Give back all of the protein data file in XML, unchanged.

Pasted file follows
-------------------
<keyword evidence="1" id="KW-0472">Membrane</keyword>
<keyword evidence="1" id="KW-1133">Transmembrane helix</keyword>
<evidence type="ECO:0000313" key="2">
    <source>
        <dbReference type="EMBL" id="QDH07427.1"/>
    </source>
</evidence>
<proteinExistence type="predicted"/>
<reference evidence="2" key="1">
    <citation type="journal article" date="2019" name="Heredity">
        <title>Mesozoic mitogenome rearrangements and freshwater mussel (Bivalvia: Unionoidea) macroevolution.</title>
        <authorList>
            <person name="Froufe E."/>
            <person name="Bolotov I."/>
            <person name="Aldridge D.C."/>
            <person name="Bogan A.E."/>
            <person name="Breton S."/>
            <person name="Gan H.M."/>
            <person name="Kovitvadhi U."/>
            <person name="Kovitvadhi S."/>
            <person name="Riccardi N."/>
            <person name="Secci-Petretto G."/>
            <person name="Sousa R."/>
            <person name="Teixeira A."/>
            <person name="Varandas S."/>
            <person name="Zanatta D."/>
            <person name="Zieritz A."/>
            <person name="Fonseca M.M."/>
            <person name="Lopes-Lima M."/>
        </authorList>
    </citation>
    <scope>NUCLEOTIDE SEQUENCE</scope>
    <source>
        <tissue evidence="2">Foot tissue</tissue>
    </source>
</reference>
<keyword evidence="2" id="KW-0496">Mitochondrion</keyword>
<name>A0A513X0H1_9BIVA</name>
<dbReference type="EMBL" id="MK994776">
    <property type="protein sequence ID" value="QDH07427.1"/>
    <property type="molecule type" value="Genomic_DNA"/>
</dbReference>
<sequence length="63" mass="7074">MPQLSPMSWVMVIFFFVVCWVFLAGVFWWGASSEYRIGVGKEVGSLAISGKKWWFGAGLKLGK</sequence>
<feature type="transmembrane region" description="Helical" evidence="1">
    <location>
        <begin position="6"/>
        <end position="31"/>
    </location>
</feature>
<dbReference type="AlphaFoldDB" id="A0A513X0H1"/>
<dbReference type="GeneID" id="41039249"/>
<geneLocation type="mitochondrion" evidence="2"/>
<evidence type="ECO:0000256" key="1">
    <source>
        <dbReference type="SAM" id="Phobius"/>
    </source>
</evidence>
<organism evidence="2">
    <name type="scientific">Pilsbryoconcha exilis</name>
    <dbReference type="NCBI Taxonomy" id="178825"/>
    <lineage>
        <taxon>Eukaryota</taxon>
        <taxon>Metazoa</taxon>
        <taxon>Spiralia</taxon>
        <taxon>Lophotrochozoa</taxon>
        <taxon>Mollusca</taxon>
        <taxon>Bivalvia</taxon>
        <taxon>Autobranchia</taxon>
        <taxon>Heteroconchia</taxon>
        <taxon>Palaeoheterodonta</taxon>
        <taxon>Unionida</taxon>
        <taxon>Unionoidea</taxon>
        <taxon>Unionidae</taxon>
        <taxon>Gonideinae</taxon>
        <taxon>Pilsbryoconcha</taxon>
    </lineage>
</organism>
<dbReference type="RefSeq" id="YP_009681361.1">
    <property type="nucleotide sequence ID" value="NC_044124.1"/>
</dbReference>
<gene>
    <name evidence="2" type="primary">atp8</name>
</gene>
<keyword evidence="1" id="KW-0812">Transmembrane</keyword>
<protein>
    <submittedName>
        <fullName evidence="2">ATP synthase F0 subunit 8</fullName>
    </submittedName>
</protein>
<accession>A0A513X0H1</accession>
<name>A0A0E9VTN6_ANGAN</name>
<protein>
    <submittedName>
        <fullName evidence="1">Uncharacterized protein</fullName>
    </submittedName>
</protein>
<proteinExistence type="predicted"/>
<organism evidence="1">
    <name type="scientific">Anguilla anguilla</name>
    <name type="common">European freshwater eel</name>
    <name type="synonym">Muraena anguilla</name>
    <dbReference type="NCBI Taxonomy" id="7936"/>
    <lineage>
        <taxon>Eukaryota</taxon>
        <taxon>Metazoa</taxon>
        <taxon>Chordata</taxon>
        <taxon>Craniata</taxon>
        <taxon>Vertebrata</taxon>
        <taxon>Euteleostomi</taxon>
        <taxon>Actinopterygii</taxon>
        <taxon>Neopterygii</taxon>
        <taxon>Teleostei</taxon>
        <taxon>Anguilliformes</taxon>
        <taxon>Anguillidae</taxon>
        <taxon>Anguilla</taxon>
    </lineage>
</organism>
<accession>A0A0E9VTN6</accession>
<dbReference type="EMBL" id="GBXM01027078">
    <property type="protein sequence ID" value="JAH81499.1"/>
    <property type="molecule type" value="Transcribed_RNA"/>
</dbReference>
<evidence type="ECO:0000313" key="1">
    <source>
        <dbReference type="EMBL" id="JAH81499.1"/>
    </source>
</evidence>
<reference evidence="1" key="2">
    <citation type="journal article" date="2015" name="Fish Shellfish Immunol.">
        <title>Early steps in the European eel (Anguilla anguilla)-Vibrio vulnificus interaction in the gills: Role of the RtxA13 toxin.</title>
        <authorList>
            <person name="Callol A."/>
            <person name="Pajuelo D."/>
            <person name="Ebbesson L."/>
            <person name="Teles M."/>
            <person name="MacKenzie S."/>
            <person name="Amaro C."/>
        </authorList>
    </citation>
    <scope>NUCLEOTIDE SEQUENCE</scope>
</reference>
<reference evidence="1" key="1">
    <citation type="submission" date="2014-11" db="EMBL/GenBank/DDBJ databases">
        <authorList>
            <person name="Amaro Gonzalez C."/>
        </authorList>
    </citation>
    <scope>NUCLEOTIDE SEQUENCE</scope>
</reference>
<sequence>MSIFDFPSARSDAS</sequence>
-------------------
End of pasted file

<keyword evidence="1" id="KW-0472">Membrane</keyword>
<keyword evidence="1" id="KW-1133">Transmembrane helix</keyword>
<evidence type="ECO:0000313" key="2">
    <source>
        <dbReference type="EMBL" id="QDH07427.1"/>
    </source>
</evidence>
<proteinExistence type="predicted"/>
<reference evidence="2" key="1">
    <citation type="journal article" date="2019" name="Heredity">
        <title>Mesozoic mitogenome rearrangements and freshwater mussel (Bivalvia: Unionoidea) macroevolution.</title>
        <authorList>
            <person name="Froufe E."/>
            <person name="Bolotov I."/>
            <person name="Aldridge D.C."/>
            <person name="Bogan A.E."/>
            <person name="Breton S."/>
            <person name="Gan H.M."/>
            <person name="Kovitvadhi U."/>
            <person name="Kovitvadhi S."/>
            <person name="Riccardi N."/>
            <person name="Secci-Petretto G."/>
            <person name="Sousa R."/>
            <person name="Teixeira A."/>
            <person name="Varandas S."/>
            <person name="Zanatta D."/>
            <person name="Zieritz A."/>
            <person name="Fonseca M.M."/>
            <person name="Lopes-Lima M."/>
        </authorList>
    </citation>
    <scope>NUCLEOTIDE SEQUENCE</scope>
    <source>
        <tissue evidence="2">Foot tissue</tissue>
    </source>
</reference>
<keyword evidence="2" id="KW-0496">Mitochondrion</keyword>
<name>A0A513X0H1_9BIVA</name>
<dbReference type="EMBL" id="MK994776">
    <property type="protein sequence ID" value="QDH07427.1"/>
    <property type="molecule type" value="Genomic_DNA"/>
</dbReference>
<sequence length="63" mass="7074">MPQLSPMSWVMVIFFFVVCWVFLAGVFWWGASSEYRIGVGKEVGSLAISGKKWWFGAGLKLGK</sequence>
<feature type="transmembrane region" description="Helical" evidence="1">
    <location>
        <begin position="6"/>
        <end position="31"/>
    </location>
</feature>
<dbReference type="AlphaFoldDB" id="A0A513X0H1"/>
<dbReference type="GeneID" id="41039249"/>
<geneLocation type="mitochondrion" evidence="2"/>
<evidence type="ECO:0000256" key="1">
    <source>
        <dbReference type="SAM" id="Phobius"/>
    </source>
</evidence>
<organism evidence="2">
    <name type="scientific">Pilsbryoconcha exilis</name>
    <dbReference type="NCBI Taxonomy" id="178825"/>
    <lineage>
        <taxon>Eukaryota</taxon>
        <taxon>Metazoa</taxon>
        <taxon>Spiralia</taxon>
        <taxon>Lophotrochozoa</taxon>
        <taxon>Mollusca</taxon>
        <taxon>Bivalvia</taxon>
        <taxon>Autobranchia</taxon>
        <taxon>Heteroconchia</taxon>
        <taxon>Palaeoheterodonta</taxon>
        <taxon>Unionida</taxon>
        <taxon>Unionoidea</taxon>
        <taxon>Unionidae</taxon>
        <taxon>Gonideinae</taxon>
        <taxon>Pilsbryoconcha</taxon>
    </lineage>
</organism>
<dbReference type="RefSeq" id="YP_009681361.1">
    <property type="nucleotide sequence ID" value="NC_044124.1"/>
</dbReference>
<gene>
    <name evidence="2" type="primary">atp8</name>
</gene>
<keyword evidence="1" id="KW-0812">Transmembrane</keyword>
<protein>
    <submittedName>
        <fullName evidence="2">ATP synthase F0 subunit 8</fullName>
    </submittedName>
</protein>
<accession>A0A513X0H1</accession>
<name>A0A0E9VTN6_ANGAN</name>
<protein>
    <submittedName>
        <fullName evidence="1">Uncharacterized protein</fullName>
    </submittedName>
</protein>
<proteinExistence type="predicted"/>
<organism evidence="1">
    <name type="scientific">Anguilla anguilla</name>
    <name type="common">European freshwater eel</name>
    <name type="synonym">Muraena anguilla</name>
    <dbReference type="NCBI Taxonomy" id="7936"/>
    <lineage>
        <taxon>Eukaryota</taxon>
        <taxon>Metazoa</taxon>
        <taxon>Chordata</taxon>
        <taxon>Craniata</taxon>
        <taxon>Vertebrata</taxon>
        <taxon>Euteleostomi</taxon>
        <taxon>Actinopterygii</taxon>
        <taxon>Neopterygii</taxon>
        <taxon>Teleostei</taxon>
        <taxon>Anguilliformes</taxon>
        <taxon>Anguillidae</taxon>
        <taxon>Anguilla</taxon>
    </lineage>
</organism>
<accession>A0A0E9VTN6</accession>
<dbReference type="EMBL" id="GBXM01027078">
    <property type="protein sequence ID" value="JAH81499.1"/>
    <property type="molecule type" value="Transcribed_RNA"/>
</dbReference>
<evidence type="ECO:0000313" key="1">
    <source>
        <dbReference type="EMBL" id="JAH81499.1"/>
    </source>
</evidence>
<reference evidence="1" key="2">
    <citation type="journal article" date="2015" name="Fish Shellfish Immunol.">
        <title>Early steps in the European eel (Anguilla anguilla)-Vibrio vulnificus interaction in the gills: Role of the RtxA13 toxin.</title>
        <authorList>
            <person name="Callol A."/>
            <person name="Pajuelo D."/>
            <person name="Ebbesson L."/>
            <person name="Teles M."/>
            <person name="MacKenzie S."/>
            <person name="Amaro C."/>
        </authorList>
    </citation>
    <scope>NUCLEOTIDE SEQUENCE</scope>
</reference>
<reference evidence="1" key="1">
    <citation type="submission" date="2014-11" db="EMBL/GenBank/DDBJ databases">
        <authorList>
            <person name="Amaro Gonzalez C."/>
        </authorList>
    </citation>
    <scope>NUCLEOTIDE SEQUENCE</scope>
</reference>
<sequence>MSIFDFPSARSDAS</sequence>